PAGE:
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Document 52006DC0666

Report from the Commission to the Council, the European Parliament, the European Economic and Social Committee and the Committee of the Regions - Report on the Second External Interim Evaluation of the Culture 2000 Programme

/* COM/2006/0666 final */

In force

52006DC0666

Report from the Commission to the Council, the European Parliament, the European Economic and Social Committee and the Committee of the Regions - Report on the Second External Interim Evaluation of the Culture 2000 Programme /* COM/2006/0666 final */


EN

Brussels, 8.11.2006

COM(2006) 666 final

REPORT FROM THE COMMISSION TO THE COUNCIL,

THE EUROPEAN PARLIAMENT, THE EUROPEAN ECONOMIC AND SOCIAL COMMITTEE AND THE COMMITTEE OF THE REGIONS

Report on the Second External Interim Evaluation of the Culture 2000 Programme

REPORT FROM THE COMMISSION TO THE COUNCIL,

THE EUROPEAN PARLIAMENT, THE EUROPEAN ECONOMIC AND SOCIAL COMMITTEE AND THE COMMITTEE OF THE REGIONS

Report on the Second External Interim Evaluation of the Culture 2000 Programme

TABLE OF CONTENTS

1. Introduction (...)4

2. Background to the external evaluation (...)4

3. The external evaluation (...)4

3.1. The terms of the evaluation (...)4

3.2. Methodology (...)4

3.3. The evaluator’s findings (...)5

3.3.1. Financial aspects (...)5

3.3.2. Annual focus on cultural sector (...)5

3.3.3. European added value (...)5

3.3.4. Relevance (...)6

3.3.5. Effectiveness and impact (...)6

3.3.6. Efficiency and cost-effectiveness (...)6

3.3.7. Utility, added value and sustainability (...)7

4. Main recommendations of the external evaluation and comments from the Commission (...)7

5. The Commission’s conclusions (...)9

EXECUTIVE SUMMARY

Culture 2000 has been the European Union’s chief financing and programming instrument for its activities in the field of cultural cooperation over the 2000-2006 period, with a budget of around €236 million.

This report is based on the Second Interim Evaluation of the Programme, carried out by an independent consultancy. It presents the consultancy’s main findings and recommendations as well as the Commission’s position on the latter.

The evaluator concludes that the Programme has achieved its goals and provided an adequate mechanism for addressing both the original and current needs regarding cultural cooperation in Europe. It also confirms that there is a need for a programme dealing specifically with the cultural sector, rather than culture being included in other programmes.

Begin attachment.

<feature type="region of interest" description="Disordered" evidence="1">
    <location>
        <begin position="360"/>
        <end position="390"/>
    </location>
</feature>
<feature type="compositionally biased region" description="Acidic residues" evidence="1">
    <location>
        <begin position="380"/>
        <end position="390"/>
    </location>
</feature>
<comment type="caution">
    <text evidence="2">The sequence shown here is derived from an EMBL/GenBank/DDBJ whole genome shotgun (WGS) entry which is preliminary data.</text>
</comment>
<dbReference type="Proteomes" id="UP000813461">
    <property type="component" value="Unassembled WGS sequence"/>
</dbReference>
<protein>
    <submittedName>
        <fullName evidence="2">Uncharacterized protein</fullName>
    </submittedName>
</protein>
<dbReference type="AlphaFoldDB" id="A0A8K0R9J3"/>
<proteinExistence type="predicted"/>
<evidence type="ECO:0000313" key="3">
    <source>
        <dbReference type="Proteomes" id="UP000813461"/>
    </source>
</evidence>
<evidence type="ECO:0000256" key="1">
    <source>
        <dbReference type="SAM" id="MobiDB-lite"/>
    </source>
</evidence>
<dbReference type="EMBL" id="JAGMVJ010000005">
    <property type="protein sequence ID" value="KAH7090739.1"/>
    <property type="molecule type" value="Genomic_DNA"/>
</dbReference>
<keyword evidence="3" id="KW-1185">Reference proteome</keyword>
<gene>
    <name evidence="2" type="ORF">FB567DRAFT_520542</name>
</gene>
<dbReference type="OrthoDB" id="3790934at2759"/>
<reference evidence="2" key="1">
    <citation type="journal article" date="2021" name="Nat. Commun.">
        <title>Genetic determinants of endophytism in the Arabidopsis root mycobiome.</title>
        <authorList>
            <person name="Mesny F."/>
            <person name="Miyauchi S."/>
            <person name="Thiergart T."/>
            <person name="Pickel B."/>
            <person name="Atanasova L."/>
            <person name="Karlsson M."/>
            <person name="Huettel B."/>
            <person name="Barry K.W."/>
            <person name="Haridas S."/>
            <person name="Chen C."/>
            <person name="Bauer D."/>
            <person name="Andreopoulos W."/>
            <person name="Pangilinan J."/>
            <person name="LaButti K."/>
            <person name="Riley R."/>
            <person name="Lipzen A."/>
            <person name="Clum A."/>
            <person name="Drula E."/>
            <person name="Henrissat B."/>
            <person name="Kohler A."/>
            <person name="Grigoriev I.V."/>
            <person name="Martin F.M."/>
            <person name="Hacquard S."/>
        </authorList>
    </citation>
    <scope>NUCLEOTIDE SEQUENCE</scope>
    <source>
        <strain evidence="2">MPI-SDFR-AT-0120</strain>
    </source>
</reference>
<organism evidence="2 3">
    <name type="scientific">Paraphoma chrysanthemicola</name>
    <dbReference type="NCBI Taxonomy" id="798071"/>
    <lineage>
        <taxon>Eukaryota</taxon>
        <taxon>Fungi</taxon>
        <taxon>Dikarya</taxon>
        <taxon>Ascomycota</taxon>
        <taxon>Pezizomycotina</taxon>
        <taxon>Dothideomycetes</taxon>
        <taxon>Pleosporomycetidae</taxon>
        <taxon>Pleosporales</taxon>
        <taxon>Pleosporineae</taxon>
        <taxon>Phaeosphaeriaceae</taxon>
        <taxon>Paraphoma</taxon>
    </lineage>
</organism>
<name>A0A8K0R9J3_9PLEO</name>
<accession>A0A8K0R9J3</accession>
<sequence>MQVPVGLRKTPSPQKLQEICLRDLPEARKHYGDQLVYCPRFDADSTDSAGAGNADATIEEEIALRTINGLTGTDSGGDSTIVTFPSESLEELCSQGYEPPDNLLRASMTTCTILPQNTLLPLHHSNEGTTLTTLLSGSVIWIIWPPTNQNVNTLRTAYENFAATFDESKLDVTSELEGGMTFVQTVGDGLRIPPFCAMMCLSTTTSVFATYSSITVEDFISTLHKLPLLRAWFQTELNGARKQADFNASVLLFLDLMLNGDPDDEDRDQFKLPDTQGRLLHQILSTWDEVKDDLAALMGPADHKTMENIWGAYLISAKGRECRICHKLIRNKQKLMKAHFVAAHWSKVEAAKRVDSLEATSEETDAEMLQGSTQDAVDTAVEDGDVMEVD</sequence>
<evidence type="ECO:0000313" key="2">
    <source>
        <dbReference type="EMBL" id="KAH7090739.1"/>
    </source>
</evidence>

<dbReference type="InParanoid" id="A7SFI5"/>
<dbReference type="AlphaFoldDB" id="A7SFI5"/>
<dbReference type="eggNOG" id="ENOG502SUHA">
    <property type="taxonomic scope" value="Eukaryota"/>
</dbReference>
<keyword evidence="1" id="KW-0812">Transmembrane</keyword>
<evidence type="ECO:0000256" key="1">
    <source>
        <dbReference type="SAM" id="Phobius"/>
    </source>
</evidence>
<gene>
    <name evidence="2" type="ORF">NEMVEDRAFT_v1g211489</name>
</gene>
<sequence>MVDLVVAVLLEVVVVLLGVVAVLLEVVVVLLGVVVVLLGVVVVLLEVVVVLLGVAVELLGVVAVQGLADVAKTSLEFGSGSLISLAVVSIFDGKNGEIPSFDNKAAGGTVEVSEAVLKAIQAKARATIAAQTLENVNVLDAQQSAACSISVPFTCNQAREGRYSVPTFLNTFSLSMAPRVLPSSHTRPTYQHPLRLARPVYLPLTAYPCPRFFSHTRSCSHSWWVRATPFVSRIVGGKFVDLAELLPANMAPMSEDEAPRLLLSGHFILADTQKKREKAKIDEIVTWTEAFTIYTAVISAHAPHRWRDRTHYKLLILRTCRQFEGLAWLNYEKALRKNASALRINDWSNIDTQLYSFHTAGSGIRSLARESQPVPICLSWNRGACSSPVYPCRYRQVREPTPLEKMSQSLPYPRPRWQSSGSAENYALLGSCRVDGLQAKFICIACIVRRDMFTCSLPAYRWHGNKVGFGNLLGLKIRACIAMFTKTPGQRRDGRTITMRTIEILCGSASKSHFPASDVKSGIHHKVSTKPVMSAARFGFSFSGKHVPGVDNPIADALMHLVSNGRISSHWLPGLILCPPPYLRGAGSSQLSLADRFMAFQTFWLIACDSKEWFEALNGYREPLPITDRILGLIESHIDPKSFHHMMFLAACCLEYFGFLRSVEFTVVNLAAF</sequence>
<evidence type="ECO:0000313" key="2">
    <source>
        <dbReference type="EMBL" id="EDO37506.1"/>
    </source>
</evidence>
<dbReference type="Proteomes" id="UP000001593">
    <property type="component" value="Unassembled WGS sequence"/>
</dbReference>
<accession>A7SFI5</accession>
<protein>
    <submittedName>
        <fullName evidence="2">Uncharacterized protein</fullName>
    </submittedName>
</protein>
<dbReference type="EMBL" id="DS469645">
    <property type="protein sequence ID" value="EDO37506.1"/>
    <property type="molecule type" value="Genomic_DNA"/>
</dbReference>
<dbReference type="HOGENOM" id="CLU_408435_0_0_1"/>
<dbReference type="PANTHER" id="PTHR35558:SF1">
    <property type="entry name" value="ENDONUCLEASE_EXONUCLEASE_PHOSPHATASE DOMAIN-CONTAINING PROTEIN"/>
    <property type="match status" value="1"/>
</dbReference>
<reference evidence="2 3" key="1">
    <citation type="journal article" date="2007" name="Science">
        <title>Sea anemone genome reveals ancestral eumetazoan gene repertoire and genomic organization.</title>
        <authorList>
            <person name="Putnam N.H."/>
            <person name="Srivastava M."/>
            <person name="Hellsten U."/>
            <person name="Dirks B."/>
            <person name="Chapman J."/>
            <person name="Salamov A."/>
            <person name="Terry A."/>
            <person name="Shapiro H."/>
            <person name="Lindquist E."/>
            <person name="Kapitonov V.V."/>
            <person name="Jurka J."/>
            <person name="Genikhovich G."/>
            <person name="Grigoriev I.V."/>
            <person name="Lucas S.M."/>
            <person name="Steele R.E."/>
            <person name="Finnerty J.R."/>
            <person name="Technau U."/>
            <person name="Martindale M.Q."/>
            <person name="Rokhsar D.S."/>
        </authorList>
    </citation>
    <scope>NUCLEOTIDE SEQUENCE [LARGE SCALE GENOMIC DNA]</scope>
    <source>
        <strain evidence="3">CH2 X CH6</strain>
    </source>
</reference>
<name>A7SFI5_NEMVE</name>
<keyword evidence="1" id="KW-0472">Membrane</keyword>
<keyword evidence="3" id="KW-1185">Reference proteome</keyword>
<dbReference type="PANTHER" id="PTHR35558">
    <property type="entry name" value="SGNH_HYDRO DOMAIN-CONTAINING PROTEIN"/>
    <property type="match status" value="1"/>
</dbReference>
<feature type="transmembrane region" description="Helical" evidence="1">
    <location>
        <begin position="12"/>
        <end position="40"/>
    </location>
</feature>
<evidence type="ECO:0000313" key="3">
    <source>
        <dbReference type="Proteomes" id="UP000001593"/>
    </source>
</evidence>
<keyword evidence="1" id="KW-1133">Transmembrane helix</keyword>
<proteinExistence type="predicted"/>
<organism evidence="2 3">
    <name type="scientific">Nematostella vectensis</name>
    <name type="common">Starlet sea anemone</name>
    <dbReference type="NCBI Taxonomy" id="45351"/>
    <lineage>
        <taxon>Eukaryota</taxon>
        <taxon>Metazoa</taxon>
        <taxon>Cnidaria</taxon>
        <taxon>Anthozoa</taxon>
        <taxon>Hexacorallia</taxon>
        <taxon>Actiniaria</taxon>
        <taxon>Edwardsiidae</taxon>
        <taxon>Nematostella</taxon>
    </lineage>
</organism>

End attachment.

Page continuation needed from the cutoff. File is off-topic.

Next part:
According to the evaluator, Culture 2000 clearly addresses shortcomings in fostering transnational cooperation in Europe and generates substantial new cooperation through new or strengthened links between European cultural operators.

A number of benefits for organisations taking part in Culture 2000 have been identified: gaining experience in the cultural field at European level; increased professionalism through enhanced management skills; improved organisational and individual capacity; increased dialogue among cultural actors. It is worth noting that the participants spanned the full artistic spectrum and came from organisations of all types and sizes, with half of the beneficiaries having fewer than ten employees.

According to the evaluator, these achievements and the European dimension of the Programme have led to strengthened cultural links among countries, increased perception of European identity and better integration of the new Member States.

As an example, half of the respondents would not even have conceptualised their project without Culture 2000. The Programme has therefore been an important catalyst for ideas.

A high level of sustainability has also been achieved. Nearly two thirds of the survey respondents indicated that they would continue the links with partnerships they had formed. Equally, two thirds of respondents indicated that they would continue their activities after the end of their project.

Finally, the evaluator made some recommendations, most of which have already been partially or totally implemented, or will be adopted in the new Culture Programme [1], which will replace Culture 2000 from 2007 onwards. This applies particularly to the recommendations concerning the need for better awareness and promotion of project achievements through an active dissemination strategy, thereby increasing the visibility of both the Programme and the projects funded under it. Only by putting in place highly effective dissemination mechanisms can the benefits of the Programme be better shared and developed, especially since Culture 2000 - due to its relatively small budget - is not intended to be a high-volume programme.